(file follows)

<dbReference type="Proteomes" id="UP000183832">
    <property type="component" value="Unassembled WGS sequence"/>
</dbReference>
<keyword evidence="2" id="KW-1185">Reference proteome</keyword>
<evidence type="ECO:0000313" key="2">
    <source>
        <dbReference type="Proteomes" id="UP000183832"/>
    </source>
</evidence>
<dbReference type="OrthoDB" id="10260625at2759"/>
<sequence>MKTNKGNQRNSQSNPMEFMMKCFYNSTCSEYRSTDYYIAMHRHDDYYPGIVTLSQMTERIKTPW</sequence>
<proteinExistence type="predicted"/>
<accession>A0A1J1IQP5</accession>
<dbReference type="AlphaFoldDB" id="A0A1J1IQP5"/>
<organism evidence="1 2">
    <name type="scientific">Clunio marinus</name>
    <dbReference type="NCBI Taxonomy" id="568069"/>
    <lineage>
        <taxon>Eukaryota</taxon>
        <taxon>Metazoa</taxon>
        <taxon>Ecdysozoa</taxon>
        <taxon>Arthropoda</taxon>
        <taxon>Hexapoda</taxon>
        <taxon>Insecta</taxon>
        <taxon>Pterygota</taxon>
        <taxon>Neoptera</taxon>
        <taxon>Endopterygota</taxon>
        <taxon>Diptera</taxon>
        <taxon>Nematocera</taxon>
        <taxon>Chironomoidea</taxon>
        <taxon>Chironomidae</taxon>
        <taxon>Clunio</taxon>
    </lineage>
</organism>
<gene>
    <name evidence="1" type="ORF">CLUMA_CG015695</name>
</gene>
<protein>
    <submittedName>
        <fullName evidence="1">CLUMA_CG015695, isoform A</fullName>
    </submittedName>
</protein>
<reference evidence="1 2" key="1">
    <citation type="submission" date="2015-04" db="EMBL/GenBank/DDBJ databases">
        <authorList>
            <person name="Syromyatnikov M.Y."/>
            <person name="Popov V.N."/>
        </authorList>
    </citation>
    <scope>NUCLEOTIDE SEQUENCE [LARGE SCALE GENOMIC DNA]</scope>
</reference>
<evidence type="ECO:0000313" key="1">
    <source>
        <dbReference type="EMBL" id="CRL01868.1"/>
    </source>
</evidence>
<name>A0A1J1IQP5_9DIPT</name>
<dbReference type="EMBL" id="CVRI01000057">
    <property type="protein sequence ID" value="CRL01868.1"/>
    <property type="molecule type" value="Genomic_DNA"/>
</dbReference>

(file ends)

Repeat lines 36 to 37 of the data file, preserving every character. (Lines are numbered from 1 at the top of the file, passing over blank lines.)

    <name evidence="1" type="ORF">CLUMA_CG015695</name>
</gene>